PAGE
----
Saturday, August 20, 2011

ways of inhabiting the world

the world i inhabit is decidedly for me, divided into those who follow vegetarianism and those who follow non-vegetarianism. this has nothing to do with the simple practice of eating vegetarian food or eating non-vegetarian food. people are free to eat what they wish as a matter of choice and taste. but i believe that fundamentally, there can be no way of practicing vegetarianism and being in this world at the same time.

and to my mind, those who devoutly abide by the ideology of vegetarianism can lead their lives only through a most decrepit form of hypocrisy. there is an astronomical difference between eating vegetarian food and professing and propagating vegetarianism.

vegetarianism is puritanism in its most 'primitive', and feral form.

it boggles my mind the extent to which a belief in one's eating habits can extend to an absolutist belief in the superiority of that self and the consequent inferiority of others. vegetarianism is also product of the philosophies of the soul/mind-body divide; the kind that believes the body is the prison of the soul, as a result of which the least 'humans' can do is to preserve the purity of the body.

Foucault's brilliance can be invoked here. given the similar soul/mind-body binary with which European enlightenment worked (is it mere coincidence that most Brahmanical texts spoke the same tongue many centuries before? nah.. I am a firm believer in Said's Travelling Ideas), he wrote: the soul is the prison of the body.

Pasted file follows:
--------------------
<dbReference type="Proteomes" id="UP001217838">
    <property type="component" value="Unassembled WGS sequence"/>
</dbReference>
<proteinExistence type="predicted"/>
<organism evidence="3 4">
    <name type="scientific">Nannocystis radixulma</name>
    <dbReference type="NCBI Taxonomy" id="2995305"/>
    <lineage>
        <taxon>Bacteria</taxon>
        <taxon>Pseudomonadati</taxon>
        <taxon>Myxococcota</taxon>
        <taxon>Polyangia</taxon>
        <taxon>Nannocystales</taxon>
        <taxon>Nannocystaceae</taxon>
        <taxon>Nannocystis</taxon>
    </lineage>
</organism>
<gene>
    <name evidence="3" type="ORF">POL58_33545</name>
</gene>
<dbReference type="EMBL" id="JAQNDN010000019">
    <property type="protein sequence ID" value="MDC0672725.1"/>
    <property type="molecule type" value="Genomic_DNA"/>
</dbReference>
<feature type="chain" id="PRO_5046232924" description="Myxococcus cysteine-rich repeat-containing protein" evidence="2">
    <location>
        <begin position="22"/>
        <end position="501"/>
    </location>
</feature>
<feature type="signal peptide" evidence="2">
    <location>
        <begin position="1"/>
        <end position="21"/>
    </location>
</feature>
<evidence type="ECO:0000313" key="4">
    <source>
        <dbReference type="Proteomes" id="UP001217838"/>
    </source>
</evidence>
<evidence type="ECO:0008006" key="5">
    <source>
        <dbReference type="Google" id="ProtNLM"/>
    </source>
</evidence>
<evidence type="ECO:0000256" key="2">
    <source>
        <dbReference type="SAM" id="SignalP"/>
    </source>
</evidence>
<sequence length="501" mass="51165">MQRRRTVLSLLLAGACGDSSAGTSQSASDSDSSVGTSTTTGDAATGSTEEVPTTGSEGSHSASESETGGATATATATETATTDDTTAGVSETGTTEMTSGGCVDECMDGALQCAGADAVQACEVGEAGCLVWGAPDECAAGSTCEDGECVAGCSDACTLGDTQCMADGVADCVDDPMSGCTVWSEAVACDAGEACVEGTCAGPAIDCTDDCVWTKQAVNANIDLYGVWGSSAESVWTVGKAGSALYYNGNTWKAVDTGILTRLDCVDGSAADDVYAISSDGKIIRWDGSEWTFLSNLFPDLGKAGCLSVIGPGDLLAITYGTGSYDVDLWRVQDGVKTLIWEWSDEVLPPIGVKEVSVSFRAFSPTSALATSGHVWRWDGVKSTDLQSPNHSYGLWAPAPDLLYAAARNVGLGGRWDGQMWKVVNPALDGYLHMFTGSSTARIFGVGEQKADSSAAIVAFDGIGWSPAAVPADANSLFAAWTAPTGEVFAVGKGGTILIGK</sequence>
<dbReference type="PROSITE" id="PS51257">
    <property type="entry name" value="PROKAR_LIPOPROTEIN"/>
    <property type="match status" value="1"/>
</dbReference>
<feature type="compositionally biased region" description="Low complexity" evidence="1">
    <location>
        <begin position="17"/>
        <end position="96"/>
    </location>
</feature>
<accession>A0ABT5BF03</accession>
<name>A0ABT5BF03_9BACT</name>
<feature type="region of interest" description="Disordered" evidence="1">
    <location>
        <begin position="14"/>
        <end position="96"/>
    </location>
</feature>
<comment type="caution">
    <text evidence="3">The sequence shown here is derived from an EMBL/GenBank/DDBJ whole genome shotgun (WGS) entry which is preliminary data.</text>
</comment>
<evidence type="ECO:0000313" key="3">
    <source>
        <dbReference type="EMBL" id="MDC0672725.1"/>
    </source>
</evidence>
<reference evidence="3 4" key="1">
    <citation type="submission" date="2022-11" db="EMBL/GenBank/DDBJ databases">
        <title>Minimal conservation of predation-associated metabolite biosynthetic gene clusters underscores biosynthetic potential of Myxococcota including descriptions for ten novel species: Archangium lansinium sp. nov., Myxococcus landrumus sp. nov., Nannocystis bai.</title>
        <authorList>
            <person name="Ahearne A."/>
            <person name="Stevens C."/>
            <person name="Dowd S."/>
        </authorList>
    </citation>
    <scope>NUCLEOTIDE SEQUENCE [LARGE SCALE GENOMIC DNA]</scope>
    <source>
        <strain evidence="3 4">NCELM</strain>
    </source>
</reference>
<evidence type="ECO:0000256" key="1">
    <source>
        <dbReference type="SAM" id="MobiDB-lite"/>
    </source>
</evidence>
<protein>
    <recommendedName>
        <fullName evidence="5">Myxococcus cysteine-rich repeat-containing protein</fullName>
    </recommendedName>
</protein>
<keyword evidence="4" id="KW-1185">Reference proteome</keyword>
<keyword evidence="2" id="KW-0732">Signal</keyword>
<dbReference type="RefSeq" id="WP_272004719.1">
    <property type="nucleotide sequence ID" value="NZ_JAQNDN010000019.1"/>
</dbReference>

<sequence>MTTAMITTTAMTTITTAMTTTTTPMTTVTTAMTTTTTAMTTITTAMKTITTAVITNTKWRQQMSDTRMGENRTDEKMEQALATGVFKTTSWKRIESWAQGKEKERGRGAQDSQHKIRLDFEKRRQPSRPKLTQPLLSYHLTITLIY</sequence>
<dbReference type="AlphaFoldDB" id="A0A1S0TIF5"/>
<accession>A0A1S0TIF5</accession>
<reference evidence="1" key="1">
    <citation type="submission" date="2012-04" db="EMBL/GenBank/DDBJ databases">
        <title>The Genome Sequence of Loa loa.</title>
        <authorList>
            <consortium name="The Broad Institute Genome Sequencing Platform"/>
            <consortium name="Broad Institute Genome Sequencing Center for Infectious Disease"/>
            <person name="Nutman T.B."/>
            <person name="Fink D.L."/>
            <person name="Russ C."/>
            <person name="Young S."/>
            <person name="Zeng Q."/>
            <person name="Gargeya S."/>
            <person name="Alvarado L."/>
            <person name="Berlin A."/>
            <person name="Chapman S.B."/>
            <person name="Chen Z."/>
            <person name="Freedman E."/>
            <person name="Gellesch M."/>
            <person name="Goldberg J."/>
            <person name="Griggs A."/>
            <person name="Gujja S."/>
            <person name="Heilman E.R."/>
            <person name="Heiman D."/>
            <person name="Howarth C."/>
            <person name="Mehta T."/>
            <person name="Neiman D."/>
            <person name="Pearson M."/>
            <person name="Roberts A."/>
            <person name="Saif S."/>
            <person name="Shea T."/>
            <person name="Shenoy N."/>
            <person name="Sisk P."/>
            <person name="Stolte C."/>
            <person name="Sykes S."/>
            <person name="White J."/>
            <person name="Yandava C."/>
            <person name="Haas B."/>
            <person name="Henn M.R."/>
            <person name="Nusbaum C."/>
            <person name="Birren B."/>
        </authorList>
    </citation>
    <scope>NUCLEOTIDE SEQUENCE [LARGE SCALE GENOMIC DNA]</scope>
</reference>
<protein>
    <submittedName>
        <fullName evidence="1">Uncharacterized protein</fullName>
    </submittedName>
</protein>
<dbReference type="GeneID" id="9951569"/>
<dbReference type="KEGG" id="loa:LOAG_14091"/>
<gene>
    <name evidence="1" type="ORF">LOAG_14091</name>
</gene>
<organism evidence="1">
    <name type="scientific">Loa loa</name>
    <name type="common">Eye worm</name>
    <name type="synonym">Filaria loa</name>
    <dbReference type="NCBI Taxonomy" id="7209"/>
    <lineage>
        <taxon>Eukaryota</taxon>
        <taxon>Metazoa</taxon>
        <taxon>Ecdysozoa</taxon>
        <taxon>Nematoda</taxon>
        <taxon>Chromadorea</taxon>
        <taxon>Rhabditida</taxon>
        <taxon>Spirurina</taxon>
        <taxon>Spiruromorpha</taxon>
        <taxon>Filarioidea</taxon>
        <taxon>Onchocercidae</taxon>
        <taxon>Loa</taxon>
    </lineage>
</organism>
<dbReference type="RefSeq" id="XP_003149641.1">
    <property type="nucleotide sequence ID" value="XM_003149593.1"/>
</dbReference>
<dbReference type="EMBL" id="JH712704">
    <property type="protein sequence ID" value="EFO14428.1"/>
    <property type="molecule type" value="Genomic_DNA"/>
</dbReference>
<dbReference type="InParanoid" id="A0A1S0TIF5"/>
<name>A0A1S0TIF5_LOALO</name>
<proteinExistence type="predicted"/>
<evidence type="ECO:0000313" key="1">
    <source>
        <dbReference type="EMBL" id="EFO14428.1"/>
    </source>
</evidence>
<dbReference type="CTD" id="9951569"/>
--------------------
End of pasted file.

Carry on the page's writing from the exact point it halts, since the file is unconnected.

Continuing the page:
i've never seen a reversal work quite so brilliantly!

imagine the horror of those who beat/ throw stones at animals, birds, why, even their wives (for aren't they beasts of reproduction for those men?); those who don't eat meat but don't mind fur coats and cosmetics laden with animal fat; those who kill rats, roaches, plants, dogs, humans... - and then proclaim vegetarianism to be clean, purifying, and superior!

is there a way of being in this world such that one does no harm to anyone/anything? yes, its called being dead.

if there's a way of coping with the horrors of humanity and life itself, non-vegetarianism is crucial and basic for survival.

non-vegetarianism for me, is a deeply honest, a deeply coeval way of inhabiting this world. it is the only way.

No comments:

Post a Comment